I’ve featured this installment of Poor Richard’s Almanac before. I’ll surely feature it again. I like Richard Thompson’s sense of humor. The first panel mentions non-Euclidean geometry, using the connotation that it does have. Non-Euclidean geometries are treated as these magic things — more, these sinister magic things — that defy all reason. They can’t defy reason, of course. And at least some of them are even sensible if we imagine we’re drawing things on the surface of the Earth, or at least the surface of a balloon. (There are non-Euclidean geometries that don’t look like surfaces of spheres.) They don’t work exactly like the geometry of stuff we draw on paper, or the way we fit things in rooms. But they’re not magic, not most of them.

Stephen Bentley’s Herb and Jamaal for the 25th I believe is a rerun. I admit I’m not certain, but it feels like one. (Bentley runs a lot of unannounced reruns.) Anyway I’m refreshed to see a teacher giving a student permission to count on fingers if that’s what she needs to work out the problem. Sometimes we have to fall back on the non-elegant ways to get comfortable with a method.

Dave Whamond’s Reality Check for the 25th name-drops Einstein and one of the three equations that has any pop-culture currency.

Guy Gilchrist’s Today’s Dogg for the 27th is your basic mathematical-symbols joke. We need a certain number of these.

Berkeley Breathed’s Bloom County for the 28th is another rerun, from 1981. And it’s been featured here before too. As mentioned then, Milo is using calculus and logarithms correctly in his rather needless insult of Freida. 10,000 is a constant number, and as mentioned a few weeks back its derivative must be zero. Ten to the power of zero is 1. The log of 10, if we’re using logarithms base ten, is also 1. There are many kinds of logarithms but back in 1981, the default if someone said “log” would be the logarithm base ten. Today the default is more muddled; a normal person would mean the base-ten logarithm by “log”. A mathematician might mean the natural logarithm, base ‘e’, by “log”. But why would a normal person mention logarithms at all anymore?

Jef Mallett’s Frazz for the 28th is mostly a bit of wordplay on evens and odds. It’s marginal, but I do want to point out some comics that aren’t reruns in this batch.

## Reading the Comics, March 19, 2016: I Do Some Calculus Edition

It’s been a normal cluster of mathematically-themed jokes this past week. But one of them lets me show off my ability to do introductory calculus.

Norm Feuti’s Gil for the 15th of March is a resisting-the-word-problems joke. It’s also a rerun, sad to say. King Features syndicated Feuti’s strip for a couple of years, but couldn’t make a go of it. GoComics.com is reprinting what ran and that’s something, at least.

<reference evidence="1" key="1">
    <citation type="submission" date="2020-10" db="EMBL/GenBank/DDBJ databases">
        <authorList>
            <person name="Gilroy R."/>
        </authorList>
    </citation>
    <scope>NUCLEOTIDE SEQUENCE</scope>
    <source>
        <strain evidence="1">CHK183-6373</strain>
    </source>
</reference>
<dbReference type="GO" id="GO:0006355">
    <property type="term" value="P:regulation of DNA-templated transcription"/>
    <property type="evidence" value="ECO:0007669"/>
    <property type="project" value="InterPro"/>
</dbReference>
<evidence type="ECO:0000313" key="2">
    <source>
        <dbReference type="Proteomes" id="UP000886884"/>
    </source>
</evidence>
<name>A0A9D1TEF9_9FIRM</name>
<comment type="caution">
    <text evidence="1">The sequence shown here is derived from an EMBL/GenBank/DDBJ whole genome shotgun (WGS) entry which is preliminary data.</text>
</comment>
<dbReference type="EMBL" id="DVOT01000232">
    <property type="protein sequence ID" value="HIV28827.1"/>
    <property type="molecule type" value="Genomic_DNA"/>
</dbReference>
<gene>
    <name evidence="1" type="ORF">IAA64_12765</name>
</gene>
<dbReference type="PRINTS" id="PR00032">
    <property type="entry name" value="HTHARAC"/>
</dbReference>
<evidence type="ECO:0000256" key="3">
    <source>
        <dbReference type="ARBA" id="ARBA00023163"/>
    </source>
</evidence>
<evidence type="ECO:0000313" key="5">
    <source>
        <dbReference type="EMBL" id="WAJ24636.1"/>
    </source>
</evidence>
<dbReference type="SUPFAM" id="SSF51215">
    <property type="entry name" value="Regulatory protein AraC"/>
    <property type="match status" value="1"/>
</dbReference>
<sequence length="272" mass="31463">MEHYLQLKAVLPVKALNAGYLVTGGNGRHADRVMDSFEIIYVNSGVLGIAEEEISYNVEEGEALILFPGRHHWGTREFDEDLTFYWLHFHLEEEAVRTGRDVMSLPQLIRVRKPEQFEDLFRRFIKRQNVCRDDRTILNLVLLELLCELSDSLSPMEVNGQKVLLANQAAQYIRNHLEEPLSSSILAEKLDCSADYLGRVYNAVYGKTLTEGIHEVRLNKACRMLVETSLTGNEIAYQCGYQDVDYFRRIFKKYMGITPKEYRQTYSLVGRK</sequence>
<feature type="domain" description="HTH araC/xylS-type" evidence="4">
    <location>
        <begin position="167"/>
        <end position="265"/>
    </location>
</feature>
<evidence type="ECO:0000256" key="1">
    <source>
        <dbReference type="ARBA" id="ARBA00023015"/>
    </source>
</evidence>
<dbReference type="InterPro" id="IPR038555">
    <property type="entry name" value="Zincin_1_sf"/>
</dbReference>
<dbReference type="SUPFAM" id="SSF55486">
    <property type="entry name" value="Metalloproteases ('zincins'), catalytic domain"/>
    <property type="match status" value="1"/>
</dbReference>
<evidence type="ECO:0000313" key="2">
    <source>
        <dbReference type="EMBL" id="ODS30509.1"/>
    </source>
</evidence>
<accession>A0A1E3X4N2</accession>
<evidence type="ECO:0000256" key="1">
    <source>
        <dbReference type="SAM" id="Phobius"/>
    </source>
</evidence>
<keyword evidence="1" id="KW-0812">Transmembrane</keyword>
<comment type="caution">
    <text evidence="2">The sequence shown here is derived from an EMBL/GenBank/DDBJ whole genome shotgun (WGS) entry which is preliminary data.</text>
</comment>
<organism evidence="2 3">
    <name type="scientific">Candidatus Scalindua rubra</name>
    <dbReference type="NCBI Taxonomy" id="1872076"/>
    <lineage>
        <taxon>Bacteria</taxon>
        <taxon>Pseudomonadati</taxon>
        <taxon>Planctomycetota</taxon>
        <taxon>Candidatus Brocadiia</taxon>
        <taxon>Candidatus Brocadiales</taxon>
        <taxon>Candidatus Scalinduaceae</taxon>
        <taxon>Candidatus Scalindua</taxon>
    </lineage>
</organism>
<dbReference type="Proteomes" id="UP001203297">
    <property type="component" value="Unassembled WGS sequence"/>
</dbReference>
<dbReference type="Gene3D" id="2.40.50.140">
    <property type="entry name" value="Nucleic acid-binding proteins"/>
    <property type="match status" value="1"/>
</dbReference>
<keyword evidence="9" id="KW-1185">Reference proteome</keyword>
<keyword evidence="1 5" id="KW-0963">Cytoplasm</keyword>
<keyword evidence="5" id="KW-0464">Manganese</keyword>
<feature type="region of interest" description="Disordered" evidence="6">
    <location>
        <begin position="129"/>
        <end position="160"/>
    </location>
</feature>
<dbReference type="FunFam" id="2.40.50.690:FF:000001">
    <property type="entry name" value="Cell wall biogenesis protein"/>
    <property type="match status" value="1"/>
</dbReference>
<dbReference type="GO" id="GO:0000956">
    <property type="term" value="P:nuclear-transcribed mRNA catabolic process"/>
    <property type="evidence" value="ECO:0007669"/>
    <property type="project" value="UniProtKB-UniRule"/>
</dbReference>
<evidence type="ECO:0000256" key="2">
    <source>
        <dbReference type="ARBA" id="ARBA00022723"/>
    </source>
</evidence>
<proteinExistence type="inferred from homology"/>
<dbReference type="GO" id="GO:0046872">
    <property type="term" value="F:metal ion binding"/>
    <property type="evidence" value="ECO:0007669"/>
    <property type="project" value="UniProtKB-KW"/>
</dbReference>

Justin Boyd’s Invisible Bread for the 16th plays on alarm clocks that make you solve problems. I’ve heard of these things, and I suppose they exist or something. The idea is that making you do a bit of arithmetic proves you’ve gotten up enough to not fall right back asleep. The clockmakers are underestimating my ability to get back to sleep. Anyway, I like the escalation of this.

The integral that has to be solved, $\int_0^{\infty} \left(1 + 2x\right)e^{-x} dx$, is a good problem for people taking their first calculus course. Let me spoil it as a homework problem by saying how I’d solve it. If you haven’t got the first idea what calculus is about and don’t wish to know, go ahead and skip to the bit about Rudy Park. Or just enjoy the parts of the sentences below that aren’t mathematics.

The first thing I notice is the integrand, the thing inside the integral. That’s $\left(1 + 2x\right)e^{-x}$, which is the same as $e^{-x} + 2xe^{-x}$. Distributive law, as if you didn’t know. That strikes me as worth doing because, if the integral converges, the integral of the sum of two things is the same as the sum of the integral of two things. I’m willing to suppose it converges until given evidence otherwise. So this integral is the same as $\int_{0}^{\infty} e^{-x} dx + \int_{0}^{\infty} 2xe^{-x} dx$.

I think that’s worth doing because that first integral is incredibly easy. It’ll be a number equal to whatever -e-x is, when x is infinitely large, minus what -e-x is when x is zero. When x is infinitely large, -e-x is zero. When x is 0, -e-x is -1. So 0 minus -1 is … 1.